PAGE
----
Riots may not have erupted in the streets over the uncertain state of America's finances, but Uncle Sam's balance sheets are under increasing scrutiny by credit rating agencies, debtors, and the American public, some of whom see worrisome parallels between our own debt crisis and the scenario playing out in Greece.
After all, if Greece's over-borrowing and mismanagement of public finances can send shock waves through the stock and bond markets, it's difficult to imagine how a full-blown debt crisis in the United States might impact the global financial system. "It's a path worth watching," says Mark Zandi, chief economist at Moody's Analytics. "It's the one the U.S. would ultimately go down if we don't make some policy changes."
To be sure, there are significant differences between Greece and the United States. Greece has long grappled with a ubiquitous underground economy and a dysfunctional tax system. By many standards, Greece's economy is inefficient and uncompetitive, crippled by the weight of a bloated public sector.
But there are similarities between the two debt-laden nations as well. Unchecked government spending in Greece has racked up a national debt bill amounting to more than 300 billion euros, or about 130 percent of GDP, according to an estimate from the International Monetary Fund. While the United States fares slightly better, currently shouldering about a 92 percent debt-to-GDP ratio, the Congressional Budget Office projects that level will reach 140 percent within two decades.
Despite those alarming numbers, experts say it's unlikely that the United States will face a crisis of Greece's magnitude, primarily because of the dollar's reserve currency status and the government's relatively untarnished record as a borrower.
"We have a history of dealing with our debt problems and we've not defaulted a lot—Greece has," says Diane Swonk, chief economist at Chicago-based financial services firm Mesirow Financial. "Also because of our reserve currency status, it's given us more leeway to carry more debt than a country that didn't have that kind of credibility."
That's not to say there won't be a price to pay if Congress drags its feet much longer formulating a plan to tackle the country's growing debt problem. Already, the U.S. government has found itself in the crosshairs of major credit ratings agencies warning that further delay in resolving the debt ceiling debate and addressing the soaring national debt could ultimately result in the government losing its prized AAA credit rating.
But a pristine credit rating isn't all that's at stake. The U.S. government's reputation as a credible borrower hangs in the balance as long as the saber rattling continues in Washington. While a technical default by the United States could be disastrous for global financial markets, experts say the markets are also spooked by the political uncertainty and weakness surrounding the state of U.S. finances.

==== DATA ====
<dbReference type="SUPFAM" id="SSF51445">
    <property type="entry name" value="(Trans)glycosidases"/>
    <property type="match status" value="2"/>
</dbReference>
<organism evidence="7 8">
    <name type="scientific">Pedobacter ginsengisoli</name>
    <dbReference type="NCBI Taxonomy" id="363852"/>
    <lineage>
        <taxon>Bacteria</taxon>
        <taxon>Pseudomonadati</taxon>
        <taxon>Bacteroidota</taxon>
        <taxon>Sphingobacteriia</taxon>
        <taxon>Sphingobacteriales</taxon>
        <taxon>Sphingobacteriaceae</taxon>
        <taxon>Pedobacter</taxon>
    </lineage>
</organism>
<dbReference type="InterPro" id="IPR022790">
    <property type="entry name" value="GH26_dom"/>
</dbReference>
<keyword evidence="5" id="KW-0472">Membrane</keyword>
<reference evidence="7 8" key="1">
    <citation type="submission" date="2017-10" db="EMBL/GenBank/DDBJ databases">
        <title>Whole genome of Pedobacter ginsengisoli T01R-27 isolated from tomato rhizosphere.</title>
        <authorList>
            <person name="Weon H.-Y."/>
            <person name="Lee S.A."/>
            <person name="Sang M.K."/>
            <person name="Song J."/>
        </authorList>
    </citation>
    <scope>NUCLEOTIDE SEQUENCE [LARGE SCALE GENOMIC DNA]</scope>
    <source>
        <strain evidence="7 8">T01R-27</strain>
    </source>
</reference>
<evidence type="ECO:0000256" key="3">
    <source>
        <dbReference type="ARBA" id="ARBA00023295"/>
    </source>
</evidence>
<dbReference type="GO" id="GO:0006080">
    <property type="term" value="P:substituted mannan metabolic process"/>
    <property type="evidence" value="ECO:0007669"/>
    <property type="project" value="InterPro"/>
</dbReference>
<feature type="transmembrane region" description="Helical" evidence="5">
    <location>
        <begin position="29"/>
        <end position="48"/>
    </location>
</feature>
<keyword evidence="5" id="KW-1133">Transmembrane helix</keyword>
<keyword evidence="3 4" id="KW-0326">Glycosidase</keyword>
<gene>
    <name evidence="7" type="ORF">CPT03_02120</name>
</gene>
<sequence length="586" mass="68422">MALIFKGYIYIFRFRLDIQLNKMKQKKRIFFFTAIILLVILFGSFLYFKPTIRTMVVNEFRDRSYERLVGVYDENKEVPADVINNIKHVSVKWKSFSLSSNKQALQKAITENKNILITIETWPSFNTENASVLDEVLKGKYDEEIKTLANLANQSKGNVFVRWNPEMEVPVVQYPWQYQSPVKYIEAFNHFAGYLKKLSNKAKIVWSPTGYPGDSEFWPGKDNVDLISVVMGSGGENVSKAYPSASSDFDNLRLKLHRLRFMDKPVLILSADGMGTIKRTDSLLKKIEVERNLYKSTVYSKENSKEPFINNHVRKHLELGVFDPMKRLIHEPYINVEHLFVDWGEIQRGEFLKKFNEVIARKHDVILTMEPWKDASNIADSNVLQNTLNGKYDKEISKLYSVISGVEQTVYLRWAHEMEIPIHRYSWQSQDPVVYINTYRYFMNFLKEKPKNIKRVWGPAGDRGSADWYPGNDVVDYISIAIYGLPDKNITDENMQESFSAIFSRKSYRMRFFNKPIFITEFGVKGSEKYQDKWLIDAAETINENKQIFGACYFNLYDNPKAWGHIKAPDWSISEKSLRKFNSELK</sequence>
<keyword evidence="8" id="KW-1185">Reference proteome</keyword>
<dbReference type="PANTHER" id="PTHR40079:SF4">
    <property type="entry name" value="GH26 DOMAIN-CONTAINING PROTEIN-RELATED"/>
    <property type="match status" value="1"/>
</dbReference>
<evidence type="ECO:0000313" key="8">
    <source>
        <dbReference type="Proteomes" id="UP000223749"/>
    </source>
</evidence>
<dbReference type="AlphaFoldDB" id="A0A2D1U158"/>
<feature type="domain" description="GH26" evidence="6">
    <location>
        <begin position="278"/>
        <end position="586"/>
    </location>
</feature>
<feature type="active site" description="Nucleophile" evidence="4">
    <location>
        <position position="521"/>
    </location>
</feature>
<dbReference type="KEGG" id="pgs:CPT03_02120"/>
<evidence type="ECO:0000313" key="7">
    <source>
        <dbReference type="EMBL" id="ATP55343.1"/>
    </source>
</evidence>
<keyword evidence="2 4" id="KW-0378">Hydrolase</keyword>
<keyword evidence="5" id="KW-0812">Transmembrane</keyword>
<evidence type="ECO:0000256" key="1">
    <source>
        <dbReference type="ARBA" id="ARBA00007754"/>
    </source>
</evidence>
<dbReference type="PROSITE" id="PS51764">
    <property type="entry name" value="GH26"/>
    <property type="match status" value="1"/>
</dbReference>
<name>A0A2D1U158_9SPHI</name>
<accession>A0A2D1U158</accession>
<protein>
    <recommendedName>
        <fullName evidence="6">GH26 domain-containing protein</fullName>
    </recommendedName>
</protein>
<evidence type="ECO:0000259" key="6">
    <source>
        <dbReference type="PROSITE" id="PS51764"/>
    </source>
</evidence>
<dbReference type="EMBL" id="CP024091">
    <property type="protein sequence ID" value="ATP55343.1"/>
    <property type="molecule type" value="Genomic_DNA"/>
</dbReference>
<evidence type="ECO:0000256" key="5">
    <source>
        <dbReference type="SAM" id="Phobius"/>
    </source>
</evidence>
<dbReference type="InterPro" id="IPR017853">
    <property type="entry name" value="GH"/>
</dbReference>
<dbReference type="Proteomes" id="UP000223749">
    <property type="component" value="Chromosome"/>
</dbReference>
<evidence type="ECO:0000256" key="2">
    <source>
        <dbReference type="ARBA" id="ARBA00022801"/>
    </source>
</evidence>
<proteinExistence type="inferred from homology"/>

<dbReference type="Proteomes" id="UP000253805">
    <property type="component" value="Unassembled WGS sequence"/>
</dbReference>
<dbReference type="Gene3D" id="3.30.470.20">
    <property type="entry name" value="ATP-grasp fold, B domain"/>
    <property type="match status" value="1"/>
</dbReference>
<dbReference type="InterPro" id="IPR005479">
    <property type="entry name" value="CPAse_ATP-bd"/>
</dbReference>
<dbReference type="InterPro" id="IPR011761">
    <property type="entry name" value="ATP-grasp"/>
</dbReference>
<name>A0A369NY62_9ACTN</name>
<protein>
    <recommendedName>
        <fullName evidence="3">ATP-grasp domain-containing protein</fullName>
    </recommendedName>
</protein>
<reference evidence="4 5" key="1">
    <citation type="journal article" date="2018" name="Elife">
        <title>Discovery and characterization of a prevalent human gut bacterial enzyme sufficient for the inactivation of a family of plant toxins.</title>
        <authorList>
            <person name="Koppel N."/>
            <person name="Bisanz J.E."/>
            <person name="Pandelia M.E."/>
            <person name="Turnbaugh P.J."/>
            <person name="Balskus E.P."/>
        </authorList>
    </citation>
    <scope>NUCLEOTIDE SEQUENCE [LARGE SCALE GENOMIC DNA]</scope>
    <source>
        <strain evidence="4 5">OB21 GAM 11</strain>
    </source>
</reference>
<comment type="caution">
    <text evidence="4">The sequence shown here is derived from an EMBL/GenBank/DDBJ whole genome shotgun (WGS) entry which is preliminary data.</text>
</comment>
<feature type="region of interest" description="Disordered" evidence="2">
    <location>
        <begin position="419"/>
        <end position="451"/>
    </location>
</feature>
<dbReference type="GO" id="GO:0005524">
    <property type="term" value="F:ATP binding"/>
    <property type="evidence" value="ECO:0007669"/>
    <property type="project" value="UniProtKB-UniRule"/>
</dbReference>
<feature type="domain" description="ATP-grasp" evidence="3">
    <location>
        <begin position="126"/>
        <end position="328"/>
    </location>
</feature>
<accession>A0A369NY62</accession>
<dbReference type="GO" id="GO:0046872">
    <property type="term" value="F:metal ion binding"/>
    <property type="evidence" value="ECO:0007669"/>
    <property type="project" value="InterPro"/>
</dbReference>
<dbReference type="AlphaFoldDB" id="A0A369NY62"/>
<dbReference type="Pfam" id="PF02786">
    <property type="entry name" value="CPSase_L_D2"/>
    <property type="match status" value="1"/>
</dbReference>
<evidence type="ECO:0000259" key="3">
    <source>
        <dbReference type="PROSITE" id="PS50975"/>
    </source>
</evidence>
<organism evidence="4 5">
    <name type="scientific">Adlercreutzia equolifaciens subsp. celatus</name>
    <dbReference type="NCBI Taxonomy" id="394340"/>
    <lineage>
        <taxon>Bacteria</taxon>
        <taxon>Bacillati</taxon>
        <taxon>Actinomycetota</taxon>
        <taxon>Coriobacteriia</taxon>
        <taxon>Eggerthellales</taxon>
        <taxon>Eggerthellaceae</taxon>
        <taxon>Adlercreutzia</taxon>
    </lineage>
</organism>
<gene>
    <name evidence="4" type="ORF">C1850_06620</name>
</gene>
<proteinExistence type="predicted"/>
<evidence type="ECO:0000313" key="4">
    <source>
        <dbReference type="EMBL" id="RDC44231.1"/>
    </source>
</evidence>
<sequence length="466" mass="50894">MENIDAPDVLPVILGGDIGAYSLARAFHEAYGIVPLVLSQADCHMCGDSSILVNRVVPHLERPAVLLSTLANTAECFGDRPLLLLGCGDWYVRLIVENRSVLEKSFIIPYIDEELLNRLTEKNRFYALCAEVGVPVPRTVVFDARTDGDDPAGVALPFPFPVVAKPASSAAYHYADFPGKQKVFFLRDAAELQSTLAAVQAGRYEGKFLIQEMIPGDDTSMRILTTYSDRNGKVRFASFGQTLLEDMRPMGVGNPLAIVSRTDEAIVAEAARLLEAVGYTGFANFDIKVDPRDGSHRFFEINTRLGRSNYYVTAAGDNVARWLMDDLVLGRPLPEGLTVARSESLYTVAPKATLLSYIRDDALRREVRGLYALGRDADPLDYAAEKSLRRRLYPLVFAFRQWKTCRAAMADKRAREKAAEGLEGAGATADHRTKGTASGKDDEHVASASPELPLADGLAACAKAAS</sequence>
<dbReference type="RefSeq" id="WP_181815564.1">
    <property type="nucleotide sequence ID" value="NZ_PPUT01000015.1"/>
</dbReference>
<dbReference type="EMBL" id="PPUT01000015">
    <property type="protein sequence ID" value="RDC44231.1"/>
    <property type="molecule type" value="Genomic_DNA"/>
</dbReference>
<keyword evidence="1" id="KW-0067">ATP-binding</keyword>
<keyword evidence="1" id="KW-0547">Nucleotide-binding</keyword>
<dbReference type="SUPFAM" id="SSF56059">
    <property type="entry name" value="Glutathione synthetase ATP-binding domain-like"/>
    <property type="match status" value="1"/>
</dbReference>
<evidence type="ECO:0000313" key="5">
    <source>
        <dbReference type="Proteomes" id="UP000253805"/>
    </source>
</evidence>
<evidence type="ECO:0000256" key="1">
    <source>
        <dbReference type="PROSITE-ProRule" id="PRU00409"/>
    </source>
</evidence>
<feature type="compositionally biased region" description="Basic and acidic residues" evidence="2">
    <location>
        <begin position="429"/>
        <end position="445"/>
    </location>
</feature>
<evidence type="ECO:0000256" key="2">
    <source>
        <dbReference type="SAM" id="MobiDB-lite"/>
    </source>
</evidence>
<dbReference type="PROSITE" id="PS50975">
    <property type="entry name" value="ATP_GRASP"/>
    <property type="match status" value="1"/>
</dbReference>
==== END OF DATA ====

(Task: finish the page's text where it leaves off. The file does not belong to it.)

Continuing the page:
"One way to look at the federal debt is as a financial product sold by the people of the United States," says James Angel, associate professor at Georgetown University's McDonough School of Business. "Think of it as a huge bank account—people from around the world can store their spending value in a safe haven like the United States. If we demonstrate to the rest of the world that we're a bunch of idiots and we can't manage our affairs prudently, it's certainly going to hurt the status of the U.S."
A loss of confidence among investors would likely translate into higher borrowing costs for the United States, because investors demand higher interest rates to compensate for higher perceived risk. That would ratchet up interest payments and divert more tax dollars to debt service.
For now, the United States retains its safe-haven status among bond investors, primarily because instability in other parts of the world has caused a "flight to safety." Nevertheless, experts stress that while the markets may be allowing Congress some leeway when it comes to the game of brinkmanship over the debt now, default by or a rating downgrade of the U.S. government could send the globe spiraling back into financial crisis.
"The bond market is a place where everything is OK until it's not," Zandi says. "One day, everything seems fine and then there's a catalyst, and that's what's going to happen here. If [a rating downgrade] were to happen, it would shake the entire global financial system. It would go right to the bedrock."
That's why experts are still optimistic that Congress can avoid the "nuclear option" of default and pull together a clear and comprehensive plan to raise the debt ceiling and ultimately reduce public debt. "It would be ideal if we had over the next year a 10- to 15-year plan that really started to put our fiscal house in order that was deliverable," Swonk says. "That is what bond markets would welcome more than anything. A real concrete plan that has triggers in it and has some teeth."